CVS difference for ai05s/ai05-0189-1.txt

Differences between 1.3 and version 1.4
Log of other versions for file ai05s/ai05-0189-1.txt

--- ai05s/ai05-0189-1.txt	2010/01/09 01:31:30	1.3
+++ ai05s/ai05-0189-1.txt	2010/06/11 04:53:38	1.4
@@ -1,4 +1,5 @@
-!standard D.7 (19.1/2)                                09-11-03  AI05-0189-1/01
+!standard D.7 (19.1/2)                                10-06-07  AI05-0189-1/02
+!standard H.4(23.3/2)
 !class amendment 09-11-03
 !status work item 09-11-03
 !status received 09-11-03
@@ -27,25 +28,32 @@
 Add after D.7(19.1/2):
 
   No_Allocators_After_Elaboration
-  
+
      Specifies that the only allocators that may be evaluated during the
-     execution of the partition are within the execution of the
-     environment task, during the elaboration of the library_items of
-     the partition, prior to the invocation of any main subprogram. An
-     allocator shall not occur within a task body or the main
+     execution of the partition are during the elaboration of the library_items
+     of the partition, prior to the invocation of any main subprogram. An
+     allocator shall not occur after the begin of a task body nor in the main
      subprogram. If an implementation chooses to detect a violation of
      this restriction at run-time, Storage_Error should be raised;
      otherwise the behavior is implementation defined.
-     
+
+Revise H.4(23.3/2) as follows:
+
+  * the following restrictions defined in D.7: No_Task_Hierarchy,
+    No_Abort_Statement, No_Implicit_Heap_Allocation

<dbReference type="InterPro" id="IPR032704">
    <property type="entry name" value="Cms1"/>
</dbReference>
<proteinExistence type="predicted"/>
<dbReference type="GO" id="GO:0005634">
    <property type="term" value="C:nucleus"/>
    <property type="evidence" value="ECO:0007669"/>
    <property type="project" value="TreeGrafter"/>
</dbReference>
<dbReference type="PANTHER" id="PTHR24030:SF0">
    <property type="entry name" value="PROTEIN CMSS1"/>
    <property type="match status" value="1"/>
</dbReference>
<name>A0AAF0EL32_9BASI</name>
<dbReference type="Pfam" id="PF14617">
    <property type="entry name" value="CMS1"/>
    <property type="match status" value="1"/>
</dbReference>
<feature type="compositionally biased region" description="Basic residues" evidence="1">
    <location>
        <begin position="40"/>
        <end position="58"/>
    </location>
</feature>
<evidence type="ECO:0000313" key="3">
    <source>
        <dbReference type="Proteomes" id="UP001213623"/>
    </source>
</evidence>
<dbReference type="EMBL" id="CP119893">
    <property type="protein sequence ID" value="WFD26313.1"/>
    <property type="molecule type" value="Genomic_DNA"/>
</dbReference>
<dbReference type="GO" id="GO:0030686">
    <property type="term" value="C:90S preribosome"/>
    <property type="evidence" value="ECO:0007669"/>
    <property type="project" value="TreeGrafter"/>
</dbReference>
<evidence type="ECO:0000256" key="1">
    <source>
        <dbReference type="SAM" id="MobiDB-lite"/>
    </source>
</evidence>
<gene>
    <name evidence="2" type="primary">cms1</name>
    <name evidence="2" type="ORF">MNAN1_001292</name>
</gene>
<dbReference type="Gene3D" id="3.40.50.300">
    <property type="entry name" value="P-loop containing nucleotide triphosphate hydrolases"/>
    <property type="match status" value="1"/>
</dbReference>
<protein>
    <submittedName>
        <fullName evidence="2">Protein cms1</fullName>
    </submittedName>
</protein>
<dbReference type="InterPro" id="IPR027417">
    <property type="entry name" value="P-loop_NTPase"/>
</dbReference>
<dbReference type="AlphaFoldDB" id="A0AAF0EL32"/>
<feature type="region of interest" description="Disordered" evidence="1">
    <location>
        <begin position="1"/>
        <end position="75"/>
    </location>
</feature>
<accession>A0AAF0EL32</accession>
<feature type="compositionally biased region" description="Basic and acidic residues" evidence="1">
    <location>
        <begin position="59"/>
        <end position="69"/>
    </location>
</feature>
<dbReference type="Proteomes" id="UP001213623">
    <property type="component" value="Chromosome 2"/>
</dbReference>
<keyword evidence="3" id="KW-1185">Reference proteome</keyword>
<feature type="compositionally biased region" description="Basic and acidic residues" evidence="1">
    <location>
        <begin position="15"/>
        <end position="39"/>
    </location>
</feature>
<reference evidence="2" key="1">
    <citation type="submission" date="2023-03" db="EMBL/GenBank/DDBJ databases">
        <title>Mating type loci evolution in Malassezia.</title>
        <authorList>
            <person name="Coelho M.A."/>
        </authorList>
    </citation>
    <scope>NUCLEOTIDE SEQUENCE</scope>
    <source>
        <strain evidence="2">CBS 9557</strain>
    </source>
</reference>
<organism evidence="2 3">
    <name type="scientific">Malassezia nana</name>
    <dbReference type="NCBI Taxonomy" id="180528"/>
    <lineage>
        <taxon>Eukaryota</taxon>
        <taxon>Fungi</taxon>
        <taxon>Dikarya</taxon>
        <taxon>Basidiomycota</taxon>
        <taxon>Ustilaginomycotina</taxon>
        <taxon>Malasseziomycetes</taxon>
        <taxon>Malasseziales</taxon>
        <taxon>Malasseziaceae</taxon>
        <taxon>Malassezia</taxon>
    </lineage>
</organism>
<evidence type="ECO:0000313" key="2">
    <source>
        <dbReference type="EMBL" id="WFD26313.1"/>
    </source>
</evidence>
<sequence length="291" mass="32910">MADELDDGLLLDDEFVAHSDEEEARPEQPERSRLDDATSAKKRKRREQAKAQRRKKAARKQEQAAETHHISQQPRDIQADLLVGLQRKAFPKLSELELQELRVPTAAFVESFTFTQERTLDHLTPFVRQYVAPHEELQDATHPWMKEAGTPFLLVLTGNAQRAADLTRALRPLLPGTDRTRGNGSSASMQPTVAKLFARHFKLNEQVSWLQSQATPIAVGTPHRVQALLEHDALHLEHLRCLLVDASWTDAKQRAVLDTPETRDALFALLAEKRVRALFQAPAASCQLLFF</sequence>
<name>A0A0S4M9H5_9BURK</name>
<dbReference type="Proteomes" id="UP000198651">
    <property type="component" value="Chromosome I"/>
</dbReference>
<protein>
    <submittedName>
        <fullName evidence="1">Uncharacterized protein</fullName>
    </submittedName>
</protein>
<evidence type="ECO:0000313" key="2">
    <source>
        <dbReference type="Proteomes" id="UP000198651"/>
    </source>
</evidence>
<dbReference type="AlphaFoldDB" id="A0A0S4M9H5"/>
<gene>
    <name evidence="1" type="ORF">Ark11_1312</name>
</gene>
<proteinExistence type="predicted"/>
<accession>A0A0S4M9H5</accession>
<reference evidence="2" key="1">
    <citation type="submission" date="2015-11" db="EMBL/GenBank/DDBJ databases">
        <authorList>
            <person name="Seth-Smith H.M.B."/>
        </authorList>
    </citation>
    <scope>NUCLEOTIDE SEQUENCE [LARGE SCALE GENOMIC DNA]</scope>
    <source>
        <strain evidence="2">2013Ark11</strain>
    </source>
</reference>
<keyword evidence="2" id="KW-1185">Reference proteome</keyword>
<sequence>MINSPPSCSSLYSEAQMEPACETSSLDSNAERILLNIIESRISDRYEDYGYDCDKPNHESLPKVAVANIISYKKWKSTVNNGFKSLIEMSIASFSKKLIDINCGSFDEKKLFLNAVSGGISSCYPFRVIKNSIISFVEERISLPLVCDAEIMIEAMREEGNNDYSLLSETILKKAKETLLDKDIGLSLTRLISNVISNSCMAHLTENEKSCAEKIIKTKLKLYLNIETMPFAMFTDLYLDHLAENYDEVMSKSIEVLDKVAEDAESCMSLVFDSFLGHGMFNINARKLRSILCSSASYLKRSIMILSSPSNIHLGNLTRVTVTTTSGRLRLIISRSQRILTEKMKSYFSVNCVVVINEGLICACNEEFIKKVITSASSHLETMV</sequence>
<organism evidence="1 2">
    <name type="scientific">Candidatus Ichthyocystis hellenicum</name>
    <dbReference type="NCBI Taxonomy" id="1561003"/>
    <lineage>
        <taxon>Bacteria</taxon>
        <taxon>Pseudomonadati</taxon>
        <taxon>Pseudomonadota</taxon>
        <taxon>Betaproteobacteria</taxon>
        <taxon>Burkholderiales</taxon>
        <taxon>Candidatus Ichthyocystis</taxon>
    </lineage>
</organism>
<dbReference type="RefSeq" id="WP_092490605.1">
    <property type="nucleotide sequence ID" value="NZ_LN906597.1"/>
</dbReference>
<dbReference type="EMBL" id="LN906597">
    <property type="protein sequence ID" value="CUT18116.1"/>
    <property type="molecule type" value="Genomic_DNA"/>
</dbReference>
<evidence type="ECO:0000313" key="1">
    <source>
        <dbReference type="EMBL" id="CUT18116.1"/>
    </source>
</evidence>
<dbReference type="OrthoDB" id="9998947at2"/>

+    {, No_Allocators_After_Elaboration}; and
+
 !discussion
 
-For simplicity, we have restricted allocators to the environment task, 
-even though it might be possible for a non-environment task to execute 
-entirely during library-item elaboration. This also eliminates the need
-for synchronization during heap allocation.
+We considered restricting allocators to the environment
+task, but felt it was important to allow non-environment
+tasks to perform allocators during their activation. Note
+that allowing non-environment tasks to perform allocators
+means that synchronization is still required during heap
+allocation.
 
 We do not require this restriction to be entirely enforced prior to
-execution. We perhaps could do so, but to do it completely 
+execution. We perhaps could do so, but to do it completely
 could require significant static analysis.
 
 !examples
@@ -101,5 +109,120 @@
 the compiler by removing pragma Restrictions to permit the elaboration code
 to use dynamic memory allocation, but in that manner we lose the ability to
 enforce the restriction for the code executed after elaboration.
+
+****************************************************************
+
+From: Tucker Taft
+Sent: Monday, June 7, 2010  10:53 AM
+
+Here is a minor update to the AI on the
+restriction No_Allocators_After_Elaboration. [This is version /02 of the AI - Editor.]
+Note that the minutes implied that library-level tasks weren't certain to be
+activated until the "begin" of the main subprogram.  Actually, they must be
+activated before the main subprogram is invoked at all. (See 10.2(20-21) which
+indicates that the call on the main subprogram follows the "begin" of the
+conceptual environment task body.)
+
+****************************************************************
+
+From: Steve Baird
+Sent: Monday, June 7, 2010  1:32 PM
+
+> An allocator shall not occur after the begin of a task body nor in the main subprogram.
+